Friday, December 29, 2006

Year-long mystery

Note: This project only went on for 10 weeks before a computer ate all my daughter's notes and we lost enthusiasm for it. But you're welcome to read through as far as we got to see if the book might interest you. It was a new and interesting experience for me to plot out a book before writing it :-)

I just picked up an intriguing book called The Weekend Novelist Writes a Mystery by Robert J. Ray (author of 7 Matt Murdock mysteries though I'm not familiar with the series) and Jack Remick.

It's 52 weekends to a finished mystery novel. They write their own mystery along with the reader.

Kat thought it sounded like fun so, as we're doing it, I thought I'd post summaries of what the authors suggest you do each weekend on Fridays so you can join in if you'd like. Obviously their book has more thorough explanations and lots more encouragement. But we'll see how well it works!

If you'd like to try, mysteries don't need to be contemporary! I like historical mysteries, though that might involve some research. ;-) But authors have successfully combined fantasy or science fiction with mystery, like Laurel K. Hamilton's vampire series and Isaac Asimov's Robot series, just to name two.

To get going, they suggest creating a story profile. Obviously at this stage you won't know much! But write down ideas that pop into your head. They aren't etched in stone. You can always change them. You can always leave blanks to fill in later as the story sails along:

Fill in (as you can):
  • Working title
  • Type of tale
  • Setting
  • Time
  • Main characters
    • killer
    • victim
    • sleuth
  • Notes on the murder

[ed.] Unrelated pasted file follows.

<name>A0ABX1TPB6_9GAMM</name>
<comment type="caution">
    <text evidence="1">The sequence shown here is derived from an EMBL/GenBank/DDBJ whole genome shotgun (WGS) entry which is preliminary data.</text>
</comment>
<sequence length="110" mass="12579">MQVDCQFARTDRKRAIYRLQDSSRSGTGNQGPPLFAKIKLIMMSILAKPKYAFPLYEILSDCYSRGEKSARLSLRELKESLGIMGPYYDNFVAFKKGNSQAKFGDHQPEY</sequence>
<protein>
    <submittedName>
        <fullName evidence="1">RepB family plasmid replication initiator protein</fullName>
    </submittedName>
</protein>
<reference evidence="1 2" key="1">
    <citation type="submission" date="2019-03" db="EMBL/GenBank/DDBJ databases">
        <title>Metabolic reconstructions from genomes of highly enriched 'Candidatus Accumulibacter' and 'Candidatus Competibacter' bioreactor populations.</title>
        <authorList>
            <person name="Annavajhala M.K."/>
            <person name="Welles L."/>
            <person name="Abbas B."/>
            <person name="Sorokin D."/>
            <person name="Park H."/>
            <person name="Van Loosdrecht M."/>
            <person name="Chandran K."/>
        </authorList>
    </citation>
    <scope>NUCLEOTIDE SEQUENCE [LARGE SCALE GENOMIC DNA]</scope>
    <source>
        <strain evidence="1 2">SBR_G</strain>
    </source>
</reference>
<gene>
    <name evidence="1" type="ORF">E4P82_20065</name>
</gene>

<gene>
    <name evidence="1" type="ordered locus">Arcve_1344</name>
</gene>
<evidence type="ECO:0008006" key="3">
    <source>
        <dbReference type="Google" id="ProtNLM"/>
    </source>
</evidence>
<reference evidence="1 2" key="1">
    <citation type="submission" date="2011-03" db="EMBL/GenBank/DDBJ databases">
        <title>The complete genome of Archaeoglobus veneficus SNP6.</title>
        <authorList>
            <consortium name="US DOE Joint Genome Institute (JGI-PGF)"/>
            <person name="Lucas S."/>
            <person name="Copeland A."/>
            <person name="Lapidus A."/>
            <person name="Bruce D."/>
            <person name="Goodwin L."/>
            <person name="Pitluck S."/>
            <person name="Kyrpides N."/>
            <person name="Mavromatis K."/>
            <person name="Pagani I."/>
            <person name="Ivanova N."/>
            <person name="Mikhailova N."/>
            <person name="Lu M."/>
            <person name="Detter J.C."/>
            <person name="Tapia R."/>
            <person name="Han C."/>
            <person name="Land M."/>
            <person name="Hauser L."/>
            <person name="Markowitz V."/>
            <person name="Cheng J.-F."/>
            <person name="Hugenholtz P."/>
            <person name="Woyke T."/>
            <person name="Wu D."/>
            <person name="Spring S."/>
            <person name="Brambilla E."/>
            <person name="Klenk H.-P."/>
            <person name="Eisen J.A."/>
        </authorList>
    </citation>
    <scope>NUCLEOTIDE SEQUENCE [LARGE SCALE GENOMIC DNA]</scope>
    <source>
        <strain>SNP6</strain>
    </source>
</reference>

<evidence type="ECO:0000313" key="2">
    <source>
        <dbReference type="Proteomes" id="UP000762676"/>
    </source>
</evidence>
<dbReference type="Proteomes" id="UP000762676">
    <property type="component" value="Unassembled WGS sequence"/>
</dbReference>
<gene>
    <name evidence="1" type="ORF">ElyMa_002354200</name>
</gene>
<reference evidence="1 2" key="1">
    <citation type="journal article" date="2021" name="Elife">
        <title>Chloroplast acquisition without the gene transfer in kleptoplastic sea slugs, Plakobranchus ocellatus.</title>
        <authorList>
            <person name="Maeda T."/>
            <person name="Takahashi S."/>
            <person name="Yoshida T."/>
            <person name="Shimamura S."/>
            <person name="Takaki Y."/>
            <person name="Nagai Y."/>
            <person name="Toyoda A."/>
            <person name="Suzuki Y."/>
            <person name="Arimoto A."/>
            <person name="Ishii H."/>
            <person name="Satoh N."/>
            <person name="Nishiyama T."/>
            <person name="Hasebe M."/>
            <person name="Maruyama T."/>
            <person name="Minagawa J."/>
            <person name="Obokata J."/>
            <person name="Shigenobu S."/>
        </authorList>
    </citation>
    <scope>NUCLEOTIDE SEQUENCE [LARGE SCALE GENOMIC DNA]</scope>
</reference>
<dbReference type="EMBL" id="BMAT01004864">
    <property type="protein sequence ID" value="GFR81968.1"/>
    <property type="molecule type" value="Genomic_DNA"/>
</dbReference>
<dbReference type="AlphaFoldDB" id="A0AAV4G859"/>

• weapon
    • wounds
    • time of death
    • motive
    • other
  • Body discovered by
  • Witnesses
  • Suspects
  • Scapegoats
  • Other

The creation schedule is broken into 4 parts:
  1. Planning
  2. First draft which is written "fast and loose" -- like NaNoWriMo :-)
  3. Second draft -- where the gaps are filled in and the bumps smoothed out
  4. Final draft -- where it's polished

And the weekly breakdown of tasks is:
  • Weekends 1-4: Character work
    • Killer
    • Victim
    • Sleuth
    • Catalyst
  • Weekends 5-9: Plotting
    • Back story
    • Key Scenes
    • Plot Picture-Diagram
    • Subplots
    • The working synopsis
  • Weekends 10-13: Scene building
    • Crime scene
    • Dialogue
    • Action
    • Setting
  • Weekends 14-25: First Draft
    • Writing Act One
    • Writing Act Two
    • Writing Act Three
  • Weekends 26-38: Second Draft
    • Weekends 26-29: Rewriting Act One
    • Weekends 30-35: Rewriting Act Two
    • Weekends 36-38: Rewriting Act Three
  • Weekends 39-52: Final Draft

(By the way there's also The Weekend Novelist for writing a novel.

And that's it until next Friday!

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